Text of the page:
“Jesus answered, ‘Neither this man nor his parents sinned; he was born blind so that God’s works might be revealed in him’” (John 9:3).
Just as spiritual blindness can be far more devastating than the loss of physical sight, so having our vision of God’s grace restored can bring healing far beyond the physical. We see hope where once we knew only despair, and more than that we see new ways to communicate that hope to others. We see light instead of darkness, and in that light we discover a side of ourselves that we thought we had lost. We look with new eyes on the people around us and see how they, too, are children of God.
One of Francis’s greatest works is his “Canticle of the Creatures.” Francis wrote it late in his life. He was nearly blind from an eye disease acquired on his missionary travels. He could no longer see any of the natural delights that he had enjoyed throughout his life. In the midst of darkness and suffering, he praised light and joy. The paradox of our Christian life will always be that only through death do we obtain eternal life. If we begin with that belief as our firm foundation, we can follow Christ and his saints in turning the sadness and struggles of our lives into a means of praising God in our hearts, even if our minds take a little longer to understand.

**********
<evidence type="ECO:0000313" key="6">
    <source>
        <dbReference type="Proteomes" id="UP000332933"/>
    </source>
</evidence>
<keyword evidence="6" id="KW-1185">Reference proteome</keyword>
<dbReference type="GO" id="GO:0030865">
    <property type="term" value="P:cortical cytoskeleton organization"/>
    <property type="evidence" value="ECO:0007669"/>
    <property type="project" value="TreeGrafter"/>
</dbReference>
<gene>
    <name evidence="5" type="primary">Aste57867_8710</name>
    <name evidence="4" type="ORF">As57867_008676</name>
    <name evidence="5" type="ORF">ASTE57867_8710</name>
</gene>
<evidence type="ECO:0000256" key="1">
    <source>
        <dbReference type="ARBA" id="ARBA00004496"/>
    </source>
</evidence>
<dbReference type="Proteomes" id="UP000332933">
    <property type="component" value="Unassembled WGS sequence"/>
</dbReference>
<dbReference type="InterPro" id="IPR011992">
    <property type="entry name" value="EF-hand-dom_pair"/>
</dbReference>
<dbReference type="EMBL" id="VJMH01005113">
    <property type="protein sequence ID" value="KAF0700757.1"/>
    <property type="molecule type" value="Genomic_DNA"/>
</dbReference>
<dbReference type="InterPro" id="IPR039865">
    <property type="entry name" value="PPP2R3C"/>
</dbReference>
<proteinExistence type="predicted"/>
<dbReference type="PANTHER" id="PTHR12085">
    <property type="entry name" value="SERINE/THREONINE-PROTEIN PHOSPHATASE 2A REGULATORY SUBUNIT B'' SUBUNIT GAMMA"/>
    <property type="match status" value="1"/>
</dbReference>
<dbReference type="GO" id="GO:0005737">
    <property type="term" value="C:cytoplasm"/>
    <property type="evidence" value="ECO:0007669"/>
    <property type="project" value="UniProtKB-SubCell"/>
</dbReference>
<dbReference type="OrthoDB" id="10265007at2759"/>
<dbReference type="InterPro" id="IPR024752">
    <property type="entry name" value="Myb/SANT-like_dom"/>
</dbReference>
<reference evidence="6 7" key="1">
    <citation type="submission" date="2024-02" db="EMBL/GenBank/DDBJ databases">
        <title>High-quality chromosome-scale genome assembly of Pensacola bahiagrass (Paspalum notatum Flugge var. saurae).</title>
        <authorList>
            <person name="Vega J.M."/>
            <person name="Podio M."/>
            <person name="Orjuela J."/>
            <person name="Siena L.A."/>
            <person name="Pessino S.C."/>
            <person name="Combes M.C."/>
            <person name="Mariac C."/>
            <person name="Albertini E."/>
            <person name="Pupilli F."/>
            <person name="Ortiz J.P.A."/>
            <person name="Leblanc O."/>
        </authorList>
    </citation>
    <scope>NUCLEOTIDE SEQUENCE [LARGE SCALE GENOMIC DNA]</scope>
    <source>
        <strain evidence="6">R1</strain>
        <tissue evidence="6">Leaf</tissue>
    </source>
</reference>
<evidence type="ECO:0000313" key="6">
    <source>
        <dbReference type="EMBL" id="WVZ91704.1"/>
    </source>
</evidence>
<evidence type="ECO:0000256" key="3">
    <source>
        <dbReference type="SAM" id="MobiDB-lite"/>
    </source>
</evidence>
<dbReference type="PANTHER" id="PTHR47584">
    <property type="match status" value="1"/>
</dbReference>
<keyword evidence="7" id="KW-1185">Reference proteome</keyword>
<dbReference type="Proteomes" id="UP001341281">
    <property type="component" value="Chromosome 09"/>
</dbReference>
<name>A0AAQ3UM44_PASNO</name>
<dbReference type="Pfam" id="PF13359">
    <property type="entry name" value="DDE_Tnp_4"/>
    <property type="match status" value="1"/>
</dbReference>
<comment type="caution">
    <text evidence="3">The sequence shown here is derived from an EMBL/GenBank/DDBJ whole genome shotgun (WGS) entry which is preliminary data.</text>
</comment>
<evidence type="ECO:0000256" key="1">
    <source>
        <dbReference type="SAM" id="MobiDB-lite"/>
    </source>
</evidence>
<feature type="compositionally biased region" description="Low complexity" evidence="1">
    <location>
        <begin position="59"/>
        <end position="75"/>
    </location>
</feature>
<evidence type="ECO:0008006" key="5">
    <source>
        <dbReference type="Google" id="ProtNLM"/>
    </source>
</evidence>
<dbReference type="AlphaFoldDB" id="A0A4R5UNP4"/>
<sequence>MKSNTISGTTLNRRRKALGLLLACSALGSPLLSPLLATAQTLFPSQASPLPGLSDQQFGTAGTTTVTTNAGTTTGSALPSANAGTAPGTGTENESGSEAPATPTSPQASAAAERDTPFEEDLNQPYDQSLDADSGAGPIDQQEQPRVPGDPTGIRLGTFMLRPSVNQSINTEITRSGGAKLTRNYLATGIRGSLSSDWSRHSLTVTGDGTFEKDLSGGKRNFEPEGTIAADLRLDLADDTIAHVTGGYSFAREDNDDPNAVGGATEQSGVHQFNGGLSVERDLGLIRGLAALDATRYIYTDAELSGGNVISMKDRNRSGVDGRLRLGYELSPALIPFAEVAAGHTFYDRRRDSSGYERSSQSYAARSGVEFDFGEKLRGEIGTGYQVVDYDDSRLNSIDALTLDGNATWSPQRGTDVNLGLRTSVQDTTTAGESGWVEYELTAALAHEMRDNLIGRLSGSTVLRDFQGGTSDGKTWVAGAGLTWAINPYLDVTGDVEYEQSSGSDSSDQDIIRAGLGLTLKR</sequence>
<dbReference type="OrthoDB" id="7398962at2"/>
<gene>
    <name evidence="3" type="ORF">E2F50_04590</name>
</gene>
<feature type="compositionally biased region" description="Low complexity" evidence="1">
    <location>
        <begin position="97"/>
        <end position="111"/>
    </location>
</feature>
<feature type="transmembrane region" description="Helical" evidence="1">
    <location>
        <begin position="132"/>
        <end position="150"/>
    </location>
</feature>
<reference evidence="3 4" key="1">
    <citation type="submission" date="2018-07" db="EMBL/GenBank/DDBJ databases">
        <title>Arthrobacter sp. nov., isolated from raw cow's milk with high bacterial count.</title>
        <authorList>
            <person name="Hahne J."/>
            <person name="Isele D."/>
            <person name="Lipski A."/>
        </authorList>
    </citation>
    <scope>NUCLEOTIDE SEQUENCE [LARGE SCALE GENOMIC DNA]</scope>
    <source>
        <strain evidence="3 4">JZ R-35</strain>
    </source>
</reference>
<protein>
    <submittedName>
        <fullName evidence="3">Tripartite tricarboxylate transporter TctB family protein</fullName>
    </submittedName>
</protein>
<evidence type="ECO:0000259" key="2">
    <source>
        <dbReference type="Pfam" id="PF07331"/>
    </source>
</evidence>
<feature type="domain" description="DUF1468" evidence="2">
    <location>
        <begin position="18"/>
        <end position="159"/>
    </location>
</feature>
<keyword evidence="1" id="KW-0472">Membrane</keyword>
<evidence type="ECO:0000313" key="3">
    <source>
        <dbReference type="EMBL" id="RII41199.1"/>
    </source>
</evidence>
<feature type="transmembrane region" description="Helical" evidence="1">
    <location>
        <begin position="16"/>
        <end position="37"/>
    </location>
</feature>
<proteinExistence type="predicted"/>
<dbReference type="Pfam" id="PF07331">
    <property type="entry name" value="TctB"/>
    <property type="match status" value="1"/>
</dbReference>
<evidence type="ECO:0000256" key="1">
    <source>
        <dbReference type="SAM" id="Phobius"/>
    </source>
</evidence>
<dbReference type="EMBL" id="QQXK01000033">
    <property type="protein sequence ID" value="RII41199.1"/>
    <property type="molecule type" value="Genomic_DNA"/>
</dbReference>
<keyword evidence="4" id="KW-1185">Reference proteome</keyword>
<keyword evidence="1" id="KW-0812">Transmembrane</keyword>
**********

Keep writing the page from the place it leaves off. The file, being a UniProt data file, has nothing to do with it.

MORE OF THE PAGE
—from the book Lent with St. Francis: Daily Reflections
by Diane M. Houdek
1 thought on “Learning to See”
One can say that if only St. Francis didn’t travel so much, then he never would have gone blind. But then, St. Francis was never one to live in fear, either. Nevertheless, St. Francis continued to live with the physical blindness that befell him. I would think such blindness to be worse than death. But he had his network of friends to sustain him, so in that respect it was bearable, I guess, until he eventually died. He died young.